Does WD-40 Smoke When Hot? Here’s The Truth

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Taking your car, motorbike, or lawnmower apart to clean them is a vital maintenance chore. You may then use WD-40 to help clean and protect your mechanical items. However, when you turn the equipment back on, you notice some issues.

So does WD-40 smoke when hot?

WD-40 will smoke when heat is applied to it. This is nothing to worry about as long as the vapors are being allowed to vent from the area, as direct inhalation of any form of WD-40 is not recommended by experts who investigated the safety of WD-40.

I’ll take you through why WD-40 smokes when heat is applied to it, and also explain why it is perfectly normal and nothing to worry about. We’ll look at some alternatives to WD-40 and usage tips for WD-40 so that you can use it in the safest way.

Does WD-40 Smoke When Hot?

WD-40 will let off vapors and smoke when heat is applied to it. This is normal behavior for WD-40.

Given that WD-40 is not harmless, these fumes and smoke are likely detrimental to your health. You should not deliberately or intentionally inhale such fumes and indeed WD-40 itself states on the product, website, and via other avenues that doing so could be harmful.

WD-40 should be used sparingly for specific tasks. If you’re finding that you have to spray large amounts of WD-40 so that you have a pool of it, or filling the air with thick WD-40 vapors, you’re probably misusing WD-40.

It’s important to research how to better achieve the task you’re doing as WD-40 is not recommended for every DIY job or cleaning job.

For example, stuck or rusted bolts may seem like a prime candidate for WD-40, but a penetrating oil would be better for this task.

An impressive product amongst the many offerings of penetrating oil is PB B’laster. You can easily pick this up from Amazon and it will get rid of corroded bolts or spark plugs much better than WD-40.

Penetrating oil like PB B’laster is designed to trickle into even the smallest gaps around a rusted part. This can mean it better lubricates and helps get the stuck bolt moving.

For general cleaning of metal parts, brake cleaner is one of the best multipurpose products. CRC’s BRAKLEEN is one of the best-reviewed brake cleaners on Amazon and its easy spray can action will enable you to put the cleaner where it needs to go.

Will WD-40 Catch Fire On An Exhaust?

The heat from an exhaust can cause WD-40 to catch fire. WD-40 is volatile and exhausts will often be among the hottest components of an engine.

Exhaust systems will get extremely hot through normal use, let alone more intensive driving. Measurements reveal that an exhaust system can go on average to 800 degrees Fahrenheit, with a doubling possible under heavy engine use.

WD-40 is a flammable, volatile compound as per the company’s own materials safety sheets. This safety information material reveals that fire is the biggest hazard of the product with minimal harm from inhaling or ingestion.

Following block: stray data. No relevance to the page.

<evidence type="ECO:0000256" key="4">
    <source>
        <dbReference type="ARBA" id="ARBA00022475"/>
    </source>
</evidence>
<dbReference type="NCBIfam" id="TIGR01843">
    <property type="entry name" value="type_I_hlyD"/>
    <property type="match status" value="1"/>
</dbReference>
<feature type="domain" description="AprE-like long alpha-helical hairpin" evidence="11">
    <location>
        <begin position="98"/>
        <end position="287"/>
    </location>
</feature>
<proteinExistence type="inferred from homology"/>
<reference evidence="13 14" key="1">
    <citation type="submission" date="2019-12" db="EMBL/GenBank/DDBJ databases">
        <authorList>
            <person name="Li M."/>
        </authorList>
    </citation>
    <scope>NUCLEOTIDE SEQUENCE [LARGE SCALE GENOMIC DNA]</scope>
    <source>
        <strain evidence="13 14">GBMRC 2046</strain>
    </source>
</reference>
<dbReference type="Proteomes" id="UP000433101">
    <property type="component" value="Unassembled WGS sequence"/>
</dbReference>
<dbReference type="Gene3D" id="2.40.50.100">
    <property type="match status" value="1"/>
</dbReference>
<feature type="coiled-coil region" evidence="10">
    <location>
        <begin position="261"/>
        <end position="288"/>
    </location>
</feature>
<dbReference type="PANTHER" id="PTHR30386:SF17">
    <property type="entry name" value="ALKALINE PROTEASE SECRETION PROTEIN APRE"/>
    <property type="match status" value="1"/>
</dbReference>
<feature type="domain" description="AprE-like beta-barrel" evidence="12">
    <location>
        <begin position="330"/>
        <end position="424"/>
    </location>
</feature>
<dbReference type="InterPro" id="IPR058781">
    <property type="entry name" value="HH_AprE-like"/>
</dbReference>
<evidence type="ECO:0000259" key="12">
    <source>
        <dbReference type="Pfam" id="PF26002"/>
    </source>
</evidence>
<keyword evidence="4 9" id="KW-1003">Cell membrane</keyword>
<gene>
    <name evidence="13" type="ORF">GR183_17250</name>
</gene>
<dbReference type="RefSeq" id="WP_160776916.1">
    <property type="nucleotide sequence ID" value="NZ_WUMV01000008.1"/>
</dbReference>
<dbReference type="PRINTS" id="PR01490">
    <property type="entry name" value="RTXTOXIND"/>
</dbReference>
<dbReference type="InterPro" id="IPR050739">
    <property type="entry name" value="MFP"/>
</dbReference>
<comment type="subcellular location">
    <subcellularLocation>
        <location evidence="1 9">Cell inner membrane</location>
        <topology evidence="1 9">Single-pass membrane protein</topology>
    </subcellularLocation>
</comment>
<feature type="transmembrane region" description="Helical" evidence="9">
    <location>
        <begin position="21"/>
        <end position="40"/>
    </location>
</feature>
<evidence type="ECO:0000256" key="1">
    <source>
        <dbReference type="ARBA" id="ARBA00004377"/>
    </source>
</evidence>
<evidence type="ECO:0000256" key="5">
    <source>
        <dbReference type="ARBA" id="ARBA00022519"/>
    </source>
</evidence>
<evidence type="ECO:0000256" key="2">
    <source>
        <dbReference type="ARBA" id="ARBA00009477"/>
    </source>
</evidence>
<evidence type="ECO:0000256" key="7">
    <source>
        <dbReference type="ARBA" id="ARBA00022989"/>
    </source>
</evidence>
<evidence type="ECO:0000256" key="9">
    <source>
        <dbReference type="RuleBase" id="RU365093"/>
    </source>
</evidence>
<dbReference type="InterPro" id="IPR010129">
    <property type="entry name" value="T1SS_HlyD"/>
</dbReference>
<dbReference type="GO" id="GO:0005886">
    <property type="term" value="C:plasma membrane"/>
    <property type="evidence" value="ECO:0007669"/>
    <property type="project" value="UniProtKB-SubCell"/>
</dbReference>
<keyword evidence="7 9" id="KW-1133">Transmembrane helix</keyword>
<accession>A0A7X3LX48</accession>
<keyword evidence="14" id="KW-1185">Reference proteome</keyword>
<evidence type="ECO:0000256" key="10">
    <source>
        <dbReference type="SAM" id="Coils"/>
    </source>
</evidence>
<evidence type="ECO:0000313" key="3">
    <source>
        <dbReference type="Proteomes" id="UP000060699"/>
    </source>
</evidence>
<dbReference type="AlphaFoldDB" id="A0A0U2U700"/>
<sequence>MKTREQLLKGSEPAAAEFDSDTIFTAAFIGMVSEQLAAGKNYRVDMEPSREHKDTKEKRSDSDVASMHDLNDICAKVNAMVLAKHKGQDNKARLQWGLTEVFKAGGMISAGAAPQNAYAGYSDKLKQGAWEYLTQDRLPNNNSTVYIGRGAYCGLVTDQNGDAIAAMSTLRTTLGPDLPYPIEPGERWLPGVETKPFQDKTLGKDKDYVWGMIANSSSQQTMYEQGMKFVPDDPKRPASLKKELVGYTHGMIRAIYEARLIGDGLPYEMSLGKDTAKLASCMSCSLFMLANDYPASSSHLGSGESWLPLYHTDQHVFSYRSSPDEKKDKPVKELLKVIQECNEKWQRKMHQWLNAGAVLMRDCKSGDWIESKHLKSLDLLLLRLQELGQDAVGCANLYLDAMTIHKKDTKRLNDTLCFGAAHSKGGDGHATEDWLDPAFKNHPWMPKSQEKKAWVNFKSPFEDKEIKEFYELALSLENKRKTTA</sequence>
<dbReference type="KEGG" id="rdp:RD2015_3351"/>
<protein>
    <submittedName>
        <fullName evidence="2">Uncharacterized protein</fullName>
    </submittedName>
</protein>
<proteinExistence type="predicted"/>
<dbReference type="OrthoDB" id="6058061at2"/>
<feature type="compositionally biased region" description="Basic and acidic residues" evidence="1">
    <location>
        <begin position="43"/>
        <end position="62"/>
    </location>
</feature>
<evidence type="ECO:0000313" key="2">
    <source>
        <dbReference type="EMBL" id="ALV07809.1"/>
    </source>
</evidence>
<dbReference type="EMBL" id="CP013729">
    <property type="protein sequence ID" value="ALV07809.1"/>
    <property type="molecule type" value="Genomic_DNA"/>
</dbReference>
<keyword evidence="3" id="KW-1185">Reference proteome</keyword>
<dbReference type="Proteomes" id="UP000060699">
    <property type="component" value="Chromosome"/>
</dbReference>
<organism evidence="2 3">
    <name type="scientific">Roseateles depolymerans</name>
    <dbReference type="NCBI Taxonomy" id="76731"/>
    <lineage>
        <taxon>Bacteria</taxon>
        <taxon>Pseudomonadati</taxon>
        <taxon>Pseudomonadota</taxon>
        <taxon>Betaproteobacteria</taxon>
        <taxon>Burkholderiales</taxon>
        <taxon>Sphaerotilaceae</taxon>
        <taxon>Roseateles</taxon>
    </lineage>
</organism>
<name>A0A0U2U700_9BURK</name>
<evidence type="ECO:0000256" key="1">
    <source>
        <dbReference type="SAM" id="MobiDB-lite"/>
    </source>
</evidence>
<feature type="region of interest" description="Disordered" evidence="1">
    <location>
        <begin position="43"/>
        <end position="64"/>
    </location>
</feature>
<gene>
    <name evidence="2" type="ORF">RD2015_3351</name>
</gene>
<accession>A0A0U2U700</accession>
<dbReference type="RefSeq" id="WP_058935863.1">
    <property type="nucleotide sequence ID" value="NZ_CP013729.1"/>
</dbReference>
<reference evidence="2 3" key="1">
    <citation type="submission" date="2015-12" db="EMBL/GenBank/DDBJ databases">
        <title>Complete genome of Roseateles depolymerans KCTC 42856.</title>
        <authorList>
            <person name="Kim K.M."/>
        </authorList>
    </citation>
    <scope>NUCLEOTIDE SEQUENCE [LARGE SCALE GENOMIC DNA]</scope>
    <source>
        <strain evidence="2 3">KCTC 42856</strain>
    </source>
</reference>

• According to the hazard rating, WD-40’s fire risk is classified as a severe hazard.

Also known as a four on the rating scheme, this is the highest rating available. Severe hazard warnings for fire mean any nearby source of heat or flame is enough to trigger combustion.

This means that care should be taken when you are using WD-40 near ignition sources. WD-40 will catch fire easily, particularly in confined spaces. 

Can You Smoke Near WD-40?

WD-40 is unlikely to be a hazard from cigarette smoke. A confined area may cause the vapors to build up and potentially ignite, however, WD-40 is designed to be used in well-ventilated areas.

If there is so much WD-40 in the air that it ignites from a cigarette in a casual setting, it is likely the WD-40 is being misused.

WD-40 is effective in small amounts and should be used in areas with good airflow. This will also allow the distinctive WD-40 smell that can hang around to dissipate. 

It would be good safety practice to not be smoking a cigarette while using WD-40.

Can You Spray WD-40 On A Hot Car Engine?

Spraying WD-40 onto a hot car engine is not very dangerous but still should not be done. Wait for the engine to cool before using WD-40 to perform any maintenance or cleaning.

  • If the engine is hot, the WD-40 will ignite or be partially burned as soon as it comes into contact with the hot metal.

This obviously means a waste of WD-40 with little, if any, gain. WD-40 is not meant to activate by being sprayed into an intake during operation.

WD-40 is not the best option for a cleaner or lubricant in every situation. WD-40 helps to remove water and leave a protective film against rust or corrosion. If your main goal is to get things running smoothly, WD-40 is actually very light on lubricant.

You should really look to specialty products such as chain lubricants or other application-specific goods. Heavy lubricant is needed for certain situations, such as hinges or automotive work, that WD-40 is unlikely to do very well with.

If you’re trying to use WD-40 as an engine starter, you would be better off just purchasing something like STA-BIL starting fluid. WD-40 does not have the key ingredient of ether and so is a poor engine starter.

In the end, WD-40 is best at building up anti-rust protection. This means that spraying WD-40 on any tools that are covered in water frequently is better than just spraying on every piece of metal that you can see.

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